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Get ready for King of the Hammers, the toughest offroad race in the world

Next week, Johnson Valley, California, hosts a whole week of races -- from motorcycles to UTVs to stock trucks -- and it all culminates in the big finale, the King of the Hammers. Many will start, but few will finish.

2015 King of the Hammers
Paolo Baraldi Fotografo

What happens when you combine unlimited 4x4 rigs with steep rock faces, open desert and a blatant disregard for physics?

You get one of the toughest off-road races in the world, the Nitto King of the Hammers Powered by Optima Batteries. And lucky you, you're reading up on it just in time. The Hammers are thrown down this year from January 31 to February 5.

The race brings together some of the best drivers in the world piloting sophisticated rigs that can handle it all: whoops, mud, dirt, dunes, sand and rocks. From triple-digit speed in the open desert to low-gear ascents crawling up rocks bigger than the car itself, these rigs and their drivers are like nothing you've ever seen.

2015 King of the Hammers

Drivers start side by side at King of the Hammers

Nicole Dreon

The birth of Ultra4

In 2007, 13 drivers raced to the top of a technical trail of rocks and boulders in Johnson Valley, California. The winner took home a six pack of beer. Now in its 10th year, that small race has evolved into a full-fledged race series featuring the infamous Ultra4 rigs.

The only requirement of this class is that they be four-wheel drive; other than that, the class is unlimited. That's right, there's no limit on tire size, no limit on wheel travel, no limit on power.

There are no chase crews allowed at King of the Hammers, so driver and co-driver have to do any repairs on the course, or they need to be able to limp back into the pits.

Race organizer Dave Cole brings a whole week of racing to the lake bed in Johnson Valley. Motorcycles, UTVs and even stock vehicles all get the chance to try their mettle on the notorious King of the Hammers race course.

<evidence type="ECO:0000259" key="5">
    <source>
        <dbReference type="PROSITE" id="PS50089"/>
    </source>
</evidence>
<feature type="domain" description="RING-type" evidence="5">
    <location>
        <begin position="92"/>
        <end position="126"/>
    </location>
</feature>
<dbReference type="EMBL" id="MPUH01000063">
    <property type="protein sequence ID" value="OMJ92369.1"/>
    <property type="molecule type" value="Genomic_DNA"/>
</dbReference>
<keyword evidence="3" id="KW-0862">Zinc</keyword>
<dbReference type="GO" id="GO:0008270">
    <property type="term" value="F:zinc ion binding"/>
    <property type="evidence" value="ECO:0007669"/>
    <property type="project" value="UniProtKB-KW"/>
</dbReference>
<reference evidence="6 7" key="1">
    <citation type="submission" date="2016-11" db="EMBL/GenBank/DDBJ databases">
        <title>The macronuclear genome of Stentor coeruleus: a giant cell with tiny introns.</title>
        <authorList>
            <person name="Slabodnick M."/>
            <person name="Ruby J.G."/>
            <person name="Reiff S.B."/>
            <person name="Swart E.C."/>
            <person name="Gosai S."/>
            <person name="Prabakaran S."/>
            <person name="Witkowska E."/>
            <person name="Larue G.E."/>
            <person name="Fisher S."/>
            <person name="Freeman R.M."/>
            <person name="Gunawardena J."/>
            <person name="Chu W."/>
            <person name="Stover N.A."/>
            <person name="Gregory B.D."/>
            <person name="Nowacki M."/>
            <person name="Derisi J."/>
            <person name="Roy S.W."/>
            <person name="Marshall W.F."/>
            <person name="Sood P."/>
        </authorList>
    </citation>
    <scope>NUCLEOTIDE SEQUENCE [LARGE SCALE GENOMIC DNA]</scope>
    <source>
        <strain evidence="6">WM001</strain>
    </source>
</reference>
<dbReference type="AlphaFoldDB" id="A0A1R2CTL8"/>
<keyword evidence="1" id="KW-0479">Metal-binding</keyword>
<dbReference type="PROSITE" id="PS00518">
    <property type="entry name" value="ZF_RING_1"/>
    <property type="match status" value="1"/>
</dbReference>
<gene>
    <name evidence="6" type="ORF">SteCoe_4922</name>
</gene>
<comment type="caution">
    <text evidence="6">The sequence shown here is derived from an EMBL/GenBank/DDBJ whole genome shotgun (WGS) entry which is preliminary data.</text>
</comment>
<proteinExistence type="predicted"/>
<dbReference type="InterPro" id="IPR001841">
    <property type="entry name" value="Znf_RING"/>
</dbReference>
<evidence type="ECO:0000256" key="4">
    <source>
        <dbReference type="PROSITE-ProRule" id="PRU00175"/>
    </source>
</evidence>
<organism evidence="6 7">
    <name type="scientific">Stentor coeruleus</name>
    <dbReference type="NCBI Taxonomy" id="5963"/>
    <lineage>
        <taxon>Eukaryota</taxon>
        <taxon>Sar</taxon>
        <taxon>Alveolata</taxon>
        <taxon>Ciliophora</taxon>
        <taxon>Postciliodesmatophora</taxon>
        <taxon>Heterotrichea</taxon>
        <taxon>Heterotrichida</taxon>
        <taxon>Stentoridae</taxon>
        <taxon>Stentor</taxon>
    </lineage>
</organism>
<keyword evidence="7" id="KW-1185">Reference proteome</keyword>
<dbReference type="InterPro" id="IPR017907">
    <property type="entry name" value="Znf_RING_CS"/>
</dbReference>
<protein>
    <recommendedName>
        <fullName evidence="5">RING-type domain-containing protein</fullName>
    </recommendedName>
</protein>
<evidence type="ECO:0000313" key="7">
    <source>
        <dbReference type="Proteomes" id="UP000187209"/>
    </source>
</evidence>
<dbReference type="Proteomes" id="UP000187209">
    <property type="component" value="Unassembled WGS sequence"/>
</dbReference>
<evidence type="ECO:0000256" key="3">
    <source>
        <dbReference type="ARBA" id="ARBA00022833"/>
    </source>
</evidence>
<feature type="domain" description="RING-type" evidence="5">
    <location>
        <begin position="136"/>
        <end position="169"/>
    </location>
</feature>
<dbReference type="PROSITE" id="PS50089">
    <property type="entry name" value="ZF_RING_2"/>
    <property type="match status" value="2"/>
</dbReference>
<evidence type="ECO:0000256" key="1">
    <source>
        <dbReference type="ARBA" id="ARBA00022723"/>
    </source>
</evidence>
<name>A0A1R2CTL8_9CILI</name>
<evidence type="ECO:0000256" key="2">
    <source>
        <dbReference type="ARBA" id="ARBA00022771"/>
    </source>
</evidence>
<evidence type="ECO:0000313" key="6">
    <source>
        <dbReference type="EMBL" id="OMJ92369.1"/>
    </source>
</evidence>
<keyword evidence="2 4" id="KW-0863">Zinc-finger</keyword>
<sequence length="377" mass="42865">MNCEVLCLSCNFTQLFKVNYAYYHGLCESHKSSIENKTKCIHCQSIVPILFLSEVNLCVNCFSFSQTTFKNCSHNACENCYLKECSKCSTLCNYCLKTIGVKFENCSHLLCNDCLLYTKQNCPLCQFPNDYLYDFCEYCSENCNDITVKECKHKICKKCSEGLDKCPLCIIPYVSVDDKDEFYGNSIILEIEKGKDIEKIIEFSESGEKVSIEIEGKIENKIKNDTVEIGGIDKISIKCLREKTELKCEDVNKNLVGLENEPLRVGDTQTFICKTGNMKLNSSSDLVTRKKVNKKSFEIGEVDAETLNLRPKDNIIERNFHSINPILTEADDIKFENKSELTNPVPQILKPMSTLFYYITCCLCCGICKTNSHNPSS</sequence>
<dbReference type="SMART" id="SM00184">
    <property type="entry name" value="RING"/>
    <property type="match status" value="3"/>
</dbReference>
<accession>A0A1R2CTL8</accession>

Moto mayhem

The competition starts on Sunday, January 31, with King of the Motos. Over 85 riders will compete over a two-part race, one long loop in the morning and a slightly shorter afternoon course that racers will continuously loop for at least 3 hours. The course, defined by GPS, will not be given out until the riders' meeting the night before the race, so pre-running will be next to impossible.

2015 King of the Hammers

A rider chooses his line carefully at the 2015 King of the Hammers.

Nicole Dreon

Tuesday and Wednesday will be qualifying rounds for the big race through the 4-Wheel Parts Qualifying course, which determines the starting order for teams that have already earned a place in the lineup. There is even an opportunity for a Last Chance Qualifier contestant to win one of five open spots for King of the Hammers. The 4-Wheel Parts Qualifying course offers excellent spectator visibility and promises to be an exciting two days.

Tricked out golf carts

Wednesday, February 3 brings the Polaris RZR UTV race, a 100-120 mile course of both high-speed desert and technical rock crawling sections. As with the motorcycles, teams are not given the map until the night before. There are two classes (Sportsman and Pro) and over 50 teams are expected, including trophy truck drivers Robby Gordon and Rob MacCachren as well as X Games medalist Sara Price and her co-driver Erica Sacks.


Sara Price and Erica Sacks are bringing the Gazelle Rally winning Kawasaki TeryX UTV to their first King of the Hammers race.

Attain Media/UTV Underground

Run what you brung

Thursday, February 4 is the popular Smittybilt Everyman Challenge, where off-road enthusiasts can test their driving skills with their stock and modified stock vehicles on many of the same elements as the Ultra4 cars. More than 100 vehicles are expected across four classes. Drivers to watch include short-course and Baja racer Casey Currie, 2012 Dirtsports Driver of the Year Brad Lovell, and Jessi Combs, the fastest woman on four wheels.

2015 King of the Hammers

Stock and not-so-stock vehicles compete in the Smittybilt Every Man Challenge.

Kathy Durrett

King of the Hammers

The final race happens Friday, February 5, with the cars lining up at 6 a.m. PT for an 8 a.m. PT green flag. Drivers have 14 hours to complete the brutal, nearly 200 mile course. How brutal? Last year only 17 out of 129 cars finished in the 14-hour time limit. This year, over 100 teams from 39 states and seven countries are expected.

Shannon Campbell, Randy Slawson and Erik Miller are all two-time winners, and each has dedicated this season to bringing home a first ever three-peat. They face stiff competition from the likes of Levi Shirley, Derek West and Cody Waggoner, who built his rig at a rumored cost of $500,000.

You can follow along live at starting January 31, or watch in person for a mere $20 donation. Directions to Hammertown and more information can be found at